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      Acetaminophen attenuates lipopolysaccharide-induced cognitive impairment through antioxidant activity


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          Considerable evidence has shown that neuroinflammation and oxidative stress play an important role in the pathophysiology of postoperative cognitive dysfunction (POCD) and other progressive neurodegenerative disorders. Increasing evidence suggests that acetaminophen (APAP) has unappreciated antioxidant and anti-inflammatory properties. However, the impact of APAP on the cognitive sequelae of inflammatory and oxidative stress is unknown. The objective of this study is to explore whether APAP could have neuroprotective effects on lipopolysaccharide (LPS)-induced cognitive impairment in mice.


          A mouse model of LPS-induced cognitive impairment was established to evaluate the neuroprotective effects of APAP against LPS-induced cognitive impairment. Adult C57BL/6 mice were treated with APAP half an hour prior to intracerebroventricular microinjection of LPS and every day thereafter, until the end of the study period. The Morris water maze was used to assess cognitive function from postinjection days 1 to 3. Animal behavioural tests as well as pathological and biochemical assays were performed to evaluate LPS-induced hippocampal damage and the neuroprotective effect of APAP.


          Mice treated with LPS exhibited impaired performance in the Morris water maze without changing spontaneous locomotor activity, which was ameliorated by treatment with APAP. APAP suppressed the accumulation of pro-inflammatory cytokines and microglial activation induced by LPS in the hippocampus. In addition, APAP increased SOD activity, reduced MDA levels, modulated glycogen synthase kinase 3β (GSK3β) activity and elevated brain-derived neurotrophic factor (BDNF) expression in the hippocampus. Moreover, APAP significantly decreased the Bax/Bcl-2 ratio and neuron apoptosis in the hippocampus of LPS-treated mice.


          Our results suggest that APAP may possess a neuroprotective effect against LPS-induced cognitive impairment and inflammatory and oxidative stress via mechanisms involving its antioxidant and anti-inflammatory properties, as well as its ability to inhibit the mitochondrial permeability transition (MPT) pore and the subsequent apoptotic pathway.

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          The glamour and gloom of glycogen synthase kinase-3.

          Glycogen synthase kinase-3 (GSK3) is now recognized as a key component of a surprisingly large number of cellular processes and diseases. Several mechanisms play a part in controlling the actions of GSK3, including phosphorylation, protein complex formation, and subcellular distribution. These are used to control and direct the far-reaching influences of GSK3 on cellular structure, growth, motility and apoptosis. Dysregulation of GSK3 is linked to several prevalent pathological conditions, such as diabetes and/or insulin resistance, and Alzheimer's disease. Therefore, much effort is currently directed towards understanding the functions and control of GSK3, and identifying methods capable of diminishing the deleterious impact of GSK3 in pathological conditions.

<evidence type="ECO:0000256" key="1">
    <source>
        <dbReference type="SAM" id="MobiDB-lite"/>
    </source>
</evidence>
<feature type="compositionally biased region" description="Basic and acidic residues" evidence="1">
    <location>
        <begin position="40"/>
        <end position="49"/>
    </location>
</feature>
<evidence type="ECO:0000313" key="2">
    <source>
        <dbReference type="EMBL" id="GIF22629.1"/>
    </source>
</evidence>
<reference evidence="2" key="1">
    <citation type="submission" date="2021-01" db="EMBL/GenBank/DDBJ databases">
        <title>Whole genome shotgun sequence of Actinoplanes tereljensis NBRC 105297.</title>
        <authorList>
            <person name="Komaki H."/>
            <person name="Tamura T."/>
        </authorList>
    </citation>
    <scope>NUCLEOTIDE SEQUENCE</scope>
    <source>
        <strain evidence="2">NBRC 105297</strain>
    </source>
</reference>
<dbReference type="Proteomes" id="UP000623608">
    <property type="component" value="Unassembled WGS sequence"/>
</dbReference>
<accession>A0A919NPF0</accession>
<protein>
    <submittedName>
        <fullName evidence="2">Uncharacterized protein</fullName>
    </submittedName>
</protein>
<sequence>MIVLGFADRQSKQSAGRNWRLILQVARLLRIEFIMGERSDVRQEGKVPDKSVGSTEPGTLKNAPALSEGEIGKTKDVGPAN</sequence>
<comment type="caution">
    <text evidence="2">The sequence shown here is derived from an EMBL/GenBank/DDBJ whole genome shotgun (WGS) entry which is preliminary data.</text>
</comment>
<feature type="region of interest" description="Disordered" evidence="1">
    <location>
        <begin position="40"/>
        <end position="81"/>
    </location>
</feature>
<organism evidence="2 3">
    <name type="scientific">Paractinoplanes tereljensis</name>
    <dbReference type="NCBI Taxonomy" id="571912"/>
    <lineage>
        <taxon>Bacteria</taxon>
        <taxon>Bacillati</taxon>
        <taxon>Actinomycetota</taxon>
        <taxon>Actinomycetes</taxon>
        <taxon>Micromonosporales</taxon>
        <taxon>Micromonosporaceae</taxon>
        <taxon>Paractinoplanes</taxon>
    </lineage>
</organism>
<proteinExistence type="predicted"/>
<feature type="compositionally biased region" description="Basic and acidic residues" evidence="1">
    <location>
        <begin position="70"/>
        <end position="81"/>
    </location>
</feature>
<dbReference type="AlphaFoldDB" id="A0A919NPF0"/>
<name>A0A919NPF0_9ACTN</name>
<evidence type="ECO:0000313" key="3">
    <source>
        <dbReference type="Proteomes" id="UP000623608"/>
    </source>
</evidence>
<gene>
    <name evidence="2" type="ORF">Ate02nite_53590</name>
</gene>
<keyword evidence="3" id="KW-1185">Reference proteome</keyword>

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            Bcl-2 functions in an antioxidant pathway to prevent apoptosis.

            Bcl-2 inhibits most types of apoptotic cell death, implying a common mechanism of lethality. Bcl-2 is localized to intracellular sites of oxygen free radical generation including mitochondria, endoplasmic reticula, and nuclear membranes. Antioxidants that scavenge peroxides, N-acetylcysteine and glutathione peroxidase, countered apoptotic death, while manganese superoxide dismutase did not. Bcl-2 protected cells from H2O2- and menadione-induced oxidative deaths. Bcl-2 did not prevent the cyanide-resistant oxidative burst generated by menadione. Two model systems of apoptosis showed no increment in cyanide-resistant respiration, and generation of endogenous peroxides continued at an inherent rate that was unaltered by Bcl-2. Following an apoptotic signal, cells sustained progressive lipid peroxidation. Overexpression of Bcl-2 functioned to suppress lipid peroxidation completely. We propose a model in which Bcl-2 regulates an antioxidant pathway at sites of free radical generation.